Over the years, she’s also wrestled with questions of identity — both around her ethnicity and whether she needed, professionally, to hide her sexuality. As many of mixed heritage do, she went through periods of wondering whether she was Black enough, especially given that casting agents screened her almost exclusively for Black roles (often Black stereotypes).
The answer for her was to take and integrate what she loved from both sides of her family, creating a sense of wholeness that was completely and uniquely her own. It’s why Queen Charlotte is “an ode to my mum”, she says — the first opportunity she’s had in her career to tap into “that side of me that comes from England, that loves manor houses, afternoon teas, horse-riding, that quintessential English countryside that my mother was passionate about,” she told Caribbean Heritage Magazine.
She also refused to believe that she needed to live anything less than a fully authentic life in order to be successful as a performer. And in her now decade-long relationship with her partner, writer Shireen Mula, she draws inspiration from her parents’ relationship, committing to joy through all life’s ups and downs.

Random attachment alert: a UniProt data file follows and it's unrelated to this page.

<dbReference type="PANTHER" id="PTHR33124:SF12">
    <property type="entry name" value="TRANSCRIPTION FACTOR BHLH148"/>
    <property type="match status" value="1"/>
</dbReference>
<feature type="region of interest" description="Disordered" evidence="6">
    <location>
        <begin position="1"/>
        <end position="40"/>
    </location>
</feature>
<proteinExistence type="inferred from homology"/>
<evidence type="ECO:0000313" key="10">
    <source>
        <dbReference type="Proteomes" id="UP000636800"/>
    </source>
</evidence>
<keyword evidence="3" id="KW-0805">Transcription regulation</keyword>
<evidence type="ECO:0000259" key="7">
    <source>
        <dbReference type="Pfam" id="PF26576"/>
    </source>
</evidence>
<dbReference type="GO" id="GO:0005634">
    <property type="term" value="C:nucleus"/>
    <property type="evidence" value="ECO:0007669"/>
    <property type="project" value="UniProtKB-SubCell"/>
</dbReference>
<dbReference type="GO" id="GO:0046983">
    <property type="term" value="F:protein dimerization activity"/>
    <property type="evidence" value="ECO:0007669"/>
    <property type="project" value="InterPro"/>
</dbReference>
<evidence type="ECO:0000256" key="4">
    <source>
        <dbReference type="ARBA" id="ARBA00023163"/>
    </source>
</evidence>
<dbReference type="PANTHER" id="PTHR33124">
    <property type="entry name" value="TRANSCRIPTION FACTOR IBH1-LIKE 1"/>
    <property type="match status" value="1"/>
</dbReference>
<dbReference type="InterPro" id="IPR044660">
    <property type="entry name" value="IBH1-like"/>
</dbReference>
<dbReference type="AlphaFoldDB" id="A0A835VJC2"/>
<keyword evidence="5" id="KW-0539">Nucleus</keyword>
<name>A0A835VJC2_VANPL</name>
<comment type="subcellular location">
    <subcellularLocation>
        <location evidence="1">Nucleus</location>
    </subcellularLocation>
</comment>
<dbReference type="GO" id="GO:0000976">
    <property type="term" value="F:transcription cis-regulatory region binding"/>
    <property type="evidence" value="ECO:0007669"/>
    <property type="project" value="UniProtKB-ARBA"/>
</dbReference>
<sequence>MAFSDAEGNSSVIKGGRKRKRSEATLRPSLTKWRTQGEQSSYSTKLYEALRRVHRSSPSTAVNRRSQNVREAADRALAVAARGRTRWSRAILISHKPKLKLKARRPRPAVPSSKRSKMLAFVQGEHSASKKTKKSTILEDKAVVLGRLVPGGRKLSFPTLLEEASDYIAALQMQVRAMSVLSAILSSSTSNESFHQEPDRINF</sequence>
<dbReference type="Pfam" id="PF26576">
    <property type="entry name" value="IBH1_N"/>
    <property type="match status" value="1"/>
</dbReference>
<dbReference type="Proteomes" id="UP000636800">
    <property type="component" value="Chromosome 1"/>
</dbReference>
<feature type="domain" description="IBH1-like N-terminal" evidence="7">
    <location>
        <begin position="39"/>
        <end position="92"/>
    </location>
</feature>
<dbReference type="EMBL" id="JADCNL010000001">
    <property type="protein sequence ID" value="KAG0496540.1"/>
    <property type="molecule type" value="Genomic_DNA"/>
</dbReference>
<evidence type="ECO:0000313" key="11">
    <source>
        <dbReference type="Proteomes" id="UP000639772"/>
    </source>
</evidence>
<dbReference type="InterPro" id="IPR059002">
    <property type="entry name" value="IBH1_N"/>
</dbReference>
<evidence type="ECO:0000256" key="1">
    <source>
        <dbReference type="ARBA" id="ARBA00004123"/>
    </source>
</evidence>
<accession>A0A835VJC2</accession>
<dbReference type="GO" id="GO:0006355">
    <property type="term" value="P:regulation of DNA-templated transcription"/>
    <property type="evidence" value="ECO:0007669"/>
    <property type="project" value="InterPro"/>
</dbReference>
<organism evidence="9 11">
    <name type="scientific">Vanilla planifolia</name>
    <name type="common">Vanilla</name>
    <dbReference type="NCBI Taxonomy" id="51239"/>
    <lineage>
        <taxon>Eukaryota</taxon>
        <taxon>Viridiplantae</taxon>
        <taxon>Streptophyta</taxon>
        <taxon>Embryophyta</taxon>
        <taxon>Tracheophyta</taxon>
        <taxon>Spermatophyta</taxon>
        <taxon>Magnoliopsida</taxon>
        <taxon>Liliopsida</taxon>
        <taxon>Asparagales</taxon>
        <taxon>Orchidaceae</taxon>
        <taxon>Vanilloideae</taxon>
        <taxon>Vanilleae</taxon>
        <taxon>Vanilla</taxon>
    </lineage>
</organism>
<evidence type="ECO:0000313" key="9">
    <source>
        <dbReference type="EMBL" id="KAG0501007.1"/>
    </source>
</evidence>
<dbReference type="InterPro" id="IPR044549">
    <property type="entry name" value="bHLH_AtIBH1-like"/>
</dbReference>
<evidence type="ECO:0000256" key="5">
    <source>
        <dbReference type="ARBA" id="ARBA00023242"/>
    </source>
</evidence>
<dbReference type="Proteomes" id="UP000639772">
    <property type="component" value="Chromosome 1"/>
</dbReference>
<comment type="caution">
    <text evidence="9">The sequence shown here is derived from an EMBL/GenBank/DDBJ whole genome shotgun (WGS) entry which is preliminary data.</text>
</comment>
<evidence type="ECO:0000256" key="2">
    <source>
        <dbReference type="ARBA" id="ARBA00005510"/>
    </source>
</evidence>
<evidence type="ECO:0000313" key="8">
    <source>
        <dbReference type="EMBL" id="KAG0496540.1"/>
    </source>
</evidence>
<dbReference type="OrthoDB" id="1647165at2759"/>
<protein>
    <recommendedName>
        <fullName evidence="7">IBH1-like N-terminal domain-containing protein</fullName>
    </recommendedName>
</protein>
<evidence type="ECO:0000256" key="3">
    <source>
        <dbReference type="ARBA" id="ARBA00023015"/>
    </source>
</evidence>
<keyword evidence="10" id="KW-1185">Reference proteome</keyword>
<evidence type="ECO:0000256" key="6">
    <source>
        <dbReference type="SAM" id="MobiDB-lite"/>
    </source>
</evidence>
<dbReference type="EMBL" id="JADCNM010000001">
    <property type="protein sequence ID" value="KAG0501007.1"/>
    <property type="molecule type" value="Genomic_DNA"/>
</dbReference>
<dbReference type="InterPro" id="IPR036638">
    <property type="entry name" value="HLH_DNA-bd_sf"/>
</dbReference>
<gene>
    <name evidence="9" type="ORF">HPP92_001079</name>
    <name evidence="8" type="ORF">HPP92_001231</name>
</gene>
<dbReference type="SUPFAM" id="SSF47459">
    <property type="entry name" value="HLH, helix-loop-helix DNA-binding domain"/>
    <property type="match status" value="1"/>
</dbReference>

It’s in no small part why she serves as an inspiration for viewers around the world who see themselves in her, or in the characters she plays. There’s a message that she consistently receives from fans: “Thank you, I see myself now — it is possible.”
Before long, for the second time in under a year, Rosheuvel’s face — surveying all from under an elaborate wig that can weigh upwards of 30 pounds — will be beamed to viewers in nearly 100 countries as Bridgerton season three premieres.
“For me, through the medium of storytelling, we can ask or discuss these difficult questions about diversity and representation,” she reflected in an interview with BAFTA. “And I think Bridgerton and Queen Charlotte do it really well by just having us there … showing that we love, we cry, we laugh, we wear beautiful gorgeous clothes, we’re sexy, we love gossip, all of that stuff, celebrated in a really diverse, inclusive platform.”